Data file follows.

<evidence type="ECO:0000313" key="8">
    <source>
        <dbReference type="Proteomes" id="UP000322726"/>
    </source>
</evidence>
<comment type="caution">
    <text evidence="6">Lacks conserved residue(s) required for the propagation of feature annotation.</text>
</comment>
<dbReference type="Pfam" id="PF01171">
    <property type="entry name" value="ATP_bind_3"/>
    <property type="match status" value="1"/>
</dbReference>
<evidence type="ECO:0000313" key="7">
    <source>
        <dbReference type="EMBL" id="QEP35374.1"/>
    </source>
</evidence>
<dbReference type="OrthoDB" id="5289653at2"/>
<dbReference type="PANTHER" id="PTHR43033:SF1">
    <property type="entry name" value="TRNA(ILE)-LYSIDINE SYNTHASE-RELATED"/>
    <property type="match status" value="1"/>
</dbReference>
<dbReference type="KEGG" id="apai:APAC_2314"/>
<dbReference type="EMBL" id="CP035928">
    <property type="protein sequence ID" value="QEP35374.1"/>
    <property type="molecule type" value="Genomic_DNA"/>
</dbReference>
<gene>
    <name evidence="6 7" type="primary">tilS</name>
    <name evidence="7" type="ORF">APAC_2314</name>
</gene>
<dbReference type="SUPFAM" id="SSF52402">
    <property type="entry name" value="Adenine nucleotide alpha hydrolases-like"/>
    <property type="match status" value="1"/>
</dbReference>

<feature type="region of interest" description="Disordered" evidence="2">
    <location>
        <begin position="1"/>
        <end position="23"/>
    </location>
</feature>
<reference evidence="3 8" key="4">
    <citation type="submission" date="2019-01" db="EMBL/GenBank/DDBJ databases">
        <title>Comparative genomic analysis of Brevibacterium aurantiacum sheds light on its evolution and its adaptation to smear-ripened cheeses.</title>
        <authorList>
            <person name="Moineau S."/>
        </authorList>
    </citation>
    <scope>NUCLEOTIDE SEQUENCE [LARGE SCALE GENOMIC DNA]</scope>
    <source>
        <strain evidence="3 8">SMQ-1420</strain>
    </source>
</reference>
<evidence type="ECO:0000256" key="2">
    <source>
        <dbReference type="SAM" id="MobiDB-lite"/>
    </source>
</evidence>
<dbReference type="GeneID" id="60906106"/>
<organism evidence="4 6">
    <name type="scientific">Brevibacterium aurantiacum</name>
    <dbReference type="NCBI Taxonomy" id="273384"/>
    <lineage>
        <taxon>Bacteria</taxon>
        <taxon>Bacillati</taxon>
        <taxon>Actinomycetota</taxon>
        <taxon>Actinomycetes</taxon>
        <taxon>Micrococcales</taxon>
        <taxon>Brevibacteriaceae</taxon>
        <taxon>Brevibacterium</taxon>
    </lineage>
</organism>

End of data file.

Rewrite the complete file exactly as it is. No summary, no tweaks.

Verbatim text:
<evidence type="ECO:0000313" key="8">
    <source>
        <dbReference type="Proteomes" id="UP000322726"/>
    </source>
</evidence>
<comment type="caution">
    <text evidence="6">Lacks conserved residue(s) required for the propagation of feature annotation.</text>
</comment>
<dbReference type="Pfam" id="PF01171">
    <property type="entry name" value="ATP_bind_3"/>
    <property type="match status" value="1"/>
</dbReference>
<evidence type="ECO:0000313" key="7">
    <source>
        <dbReference type="EMBL" id="QEP35374.1"/>
    </source>
</evidence>
<dbReference type="OrthoDB" id="5289653at2"/>
<dbReference type="PANTHER" id="PTHR43033:SF1">
    <property type="entry name" value="TRNA(ILE)-LYSIDINE SYNTHASE-RELATED"/>
    <property type="match status" value="1"/>
</dbReference>
<dbReference type="KEGG" id="apai:APAC_2314"/>
<dbReference type="EMBL" id="CP035928">
    <property type="protein sequence ID" value="QEP35374.1"/>
    <property type="molecule type" value="Genomic_DNA"/>
</dbReference>
<gene>
    <name evidence="6 7" type="primary">tilS</name>
    <name evidence="7" type="ORF">APAC_2314</name>
</gene>
<dbReference type="SUPFAM" id="SSF52402">
    <property type="entry name" value="Adenine nucleotide alpha hydrolases-like"/>
    <property type="match status" value="1"/>
</dbReference>

<feature type="region of interest" description="Disordered" evidence="2">
    <location>
        <begin position="1"/>
        <end position="23"/>
    </location>
</feature>
<reference evidence="3 8" key="4">
    <citation type="submission" date="2019-01" db="EMBL/GenBank/DDBJ databases">
        <title>Comparative genomic analysis of Brevibacterium aurantiacum sheds light on its evolution and its adaptation to smear-ripened cheeses.</title>
        <authorList>
            <person name="Moineau S."/>
        </authorList>
    </citation>
    <scope>NUCLEOTIDE SEQUENCE [LARGE SCALE GENOMIC DNA]</scope>
    <source>
        <strain evidence="3 8">SMQ-1420</strain>
    </source>
</reference>
<evidence type="ECO:0000256" key="2">
    <source>
        <dbReference type="SAM" id="MobiDB-lite"/>
    </source>
</evidence>
<dbReference type="GeneID" id="60906106"/>
<organism evidence="4 6">
    <name type="scientific">Brevibacterium aurantiacum</name>
    <dbReference type="NCBI Taxonomy" id="273384"/>
    <lineage>
        <taxon>Bacteria</taxon>
        <taxon>Bacillati</taxon>
        <taxon>Actinomycetota</taxon>
        <taxon>Actinomycetes</taxon>
        <taxon>Micrococcales</taxon>
        <taxon>Brevibacteriaceae</taxon>
        <taxon>Brevibacterium</taxon>
    </lineage>
</organism>